The Cliff Dwellings are a tremendous educational experience. The dwellings provide a detailed insight into the lives of the ancient Anasazi Native Americans that lived in Four Corners region of southwest Colorado. Many bands of the Anasazi Pueblo People came to the area beginning about 700 AD and mysteriously left the region in the 1300s for reasons mostly unknown . Most archaeologists believe the Anasazi were the ancestors of today’s Pueblo Indian Tribes that occupy areas of Colorado, New Mexico and Arizona.

Actually the Manitou Cliff Dwellings do not reside on an archaeological site. Many have called these Indian ruins as a fake tourist trap. However, “recreated ruins” is a more accurate description. The stones are from real, authentic Indian ruins that were transported from McElmo Canyon close to the Mesa Verde Ruins near Durango, Colorado. Left unprotected, these ancient cliff-side apartment type dwellings had fallen into disarray due to vandalism and pilferage of artifacts. Stones comprising the dwellings were either disassembled or collected from fallen- down fragments. They were then transported in the very early 1900s to their present site in Manitou Springs.

These ruins were recreated to resemble the style of ruins found at Mesa Verde. The ancient Anasazi People chiseled sandstone rocks and applied mud and clay to between the stones to build the dwellings. During the recreation of the ruins in Manitou Springs, cement was used to “rebuild” the dwellings under the existing alcove overhangs. So, although the Dwelling Ruins at Manitou are not their original location, the stones are in fact authentic. Many of the stones still have original petroglyphs and rockart created by the original ancient inhabitants. Since cement reinforced the structures, tourists are permitted to not only touch the ruins but can enter the rooms that are at various levels connected by wooden ladders.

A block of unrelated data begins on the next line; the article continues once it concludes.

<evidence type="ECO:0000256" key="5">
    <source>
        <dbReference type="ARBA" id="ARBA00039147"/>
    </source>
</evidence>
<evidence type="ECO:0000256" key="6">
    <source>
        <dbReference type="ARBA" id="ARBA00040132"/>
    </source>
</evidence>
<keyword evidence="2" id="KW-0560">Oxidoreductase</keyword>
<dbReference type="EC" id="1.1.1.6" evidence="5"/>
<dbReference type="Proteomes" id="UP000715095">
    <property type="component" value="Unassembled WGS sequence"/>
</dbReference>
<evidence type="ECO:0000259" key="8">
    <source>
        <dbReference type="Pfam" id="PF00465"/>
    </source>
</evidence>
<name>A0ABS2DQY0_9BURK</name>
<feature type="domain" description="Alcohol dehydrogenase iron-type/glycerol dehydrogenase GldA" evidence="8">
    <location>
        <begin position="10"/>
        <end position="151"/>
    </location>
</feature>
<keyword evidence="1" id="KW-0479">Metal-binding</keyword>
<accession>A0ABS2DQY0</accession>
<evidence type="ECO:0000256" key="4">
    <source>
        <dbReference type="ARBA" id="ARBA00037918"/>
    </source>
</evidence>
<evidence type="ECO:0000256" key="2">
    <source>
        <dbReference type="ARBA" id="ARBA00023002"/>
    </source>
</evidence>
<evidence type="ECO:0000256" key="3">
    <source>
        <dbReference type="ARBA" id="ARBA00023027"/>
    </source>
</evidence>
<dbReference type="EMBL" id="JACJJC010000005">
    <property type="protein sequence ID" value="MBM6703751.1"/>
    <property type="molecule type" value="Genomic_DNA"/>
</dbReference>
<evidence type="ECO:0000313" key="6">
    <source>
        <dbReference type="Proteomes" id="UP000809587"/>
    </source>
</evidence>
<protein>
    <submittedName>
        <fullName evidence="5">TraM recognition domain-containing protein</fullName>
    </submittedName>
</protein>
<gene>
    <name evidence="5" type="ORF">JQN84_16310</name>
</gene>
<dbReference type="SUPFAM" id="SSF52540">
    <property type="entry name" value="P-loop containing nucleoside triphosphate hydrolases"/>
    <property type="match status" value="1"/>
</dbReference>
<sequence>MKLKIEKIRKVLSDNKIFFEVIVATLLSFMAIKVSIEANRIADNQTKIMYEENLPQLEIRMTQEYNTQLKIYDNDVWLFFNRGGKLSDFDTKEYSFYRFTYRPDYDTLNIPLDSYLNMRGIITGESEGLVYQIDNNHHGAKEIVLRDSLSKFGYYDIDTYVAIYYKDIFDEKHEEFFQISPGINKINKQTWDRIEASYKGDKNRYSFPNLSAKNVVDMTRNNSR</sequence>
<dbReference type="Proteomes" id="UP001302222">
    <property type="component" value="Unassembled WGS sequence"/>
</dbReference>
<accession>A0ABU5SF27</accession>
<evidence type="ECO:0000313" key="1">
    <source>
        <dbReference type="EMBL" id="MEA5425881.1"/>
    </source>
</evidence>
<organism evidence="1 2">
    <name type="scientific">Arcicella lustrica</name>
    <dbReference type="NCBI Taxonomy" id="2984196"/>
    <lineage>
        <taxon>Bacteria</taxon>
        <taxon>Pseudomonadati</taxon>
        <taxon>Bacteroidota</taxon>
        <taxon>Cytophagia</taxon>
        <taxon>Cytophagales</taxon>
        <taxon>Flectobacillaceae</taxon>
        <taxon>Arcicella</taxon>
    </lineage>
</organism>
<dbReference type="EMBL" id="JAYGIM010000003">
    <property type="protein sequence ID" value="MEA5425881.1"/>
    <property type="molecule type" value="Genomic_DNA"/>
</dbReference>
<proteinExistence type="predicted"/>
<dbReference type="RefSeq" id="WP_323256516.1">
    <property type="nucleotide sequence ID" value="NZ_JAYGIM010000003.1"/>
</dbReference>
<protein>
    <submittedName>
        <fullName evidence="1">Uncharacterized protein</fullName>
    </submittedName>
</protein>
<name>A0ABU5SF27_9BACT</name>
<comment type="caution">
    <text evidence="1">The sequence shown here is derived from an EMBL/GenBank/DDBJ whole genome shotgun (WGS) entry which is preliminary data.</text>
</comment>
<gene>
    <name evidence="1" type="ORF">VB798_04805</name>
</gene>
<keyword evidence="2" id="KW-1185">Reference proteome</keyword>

Some call the ruins fake, while others call them authentic. Actually both are somewhat correct since the stones come from authentic ruins, but the Manitou site is not the original location. Regardless, the Manitou Cliff Dwellings attract thousands and thousands of tourists every year. The educational insight into how ancient civilizations lived over 1,000 years ago is truly a worthwhile experience.

The Dwellings at Manitou Springs are indeed an historical treasure. Opened to tourists in 1906, the objective of the museum and preserve was to protect the ancient stone dwellings from vandals. The three-story museum is a recreation of the domicile styles of the Taos Pueblo Indians of New Mexico. Perhaps the most compelling aspect of this major Colorado Springs attraction is its tranquil and lush setting in Manitou Springs, Colorado at the base of Pikes Peak Mountain that inspired the writing of “America The Beautiful” by Katharine Lee Bates.

Tours of Manitou Springs Cliff Dwellings

Tours are self-guided and dogs on leash are permitted. Detailed exploration of dwelling structures requires climbing ladders and stairs. Please note there is no handicap accessibility. The dwellings are open every day, all year long. The museum operating schedule depends upon the season. Visit its website or call for operating hours. Nominal entrance fees apply and are subject to change. Children and seniors are discounted and those in wheelchairs are admitted for free.

Directions To The Manitou Cliff Dwellings

The Manitou Dwellings are located about 5 miles from Colorado Springs, CO.

1. Traveling To Colorado Springs On I25.
Take Exit 141 near downtown Colorado Springs. Proceed west towards the mountains on US Highway 24 for about 5 miles.

2. Traveling Westbound On US 24.
Heading west on Highway 24, proceed through Colorado Springs to I25. Continue west on US 24 for about 5 miles.

3. Traveling Eastbound On US 24.
Heading east toward Colorado Springs on Highway 24, pass through Woodland Park, Green Mountain Falls, Chipita Park and Cascade to the Dwellings at Manitou Springs.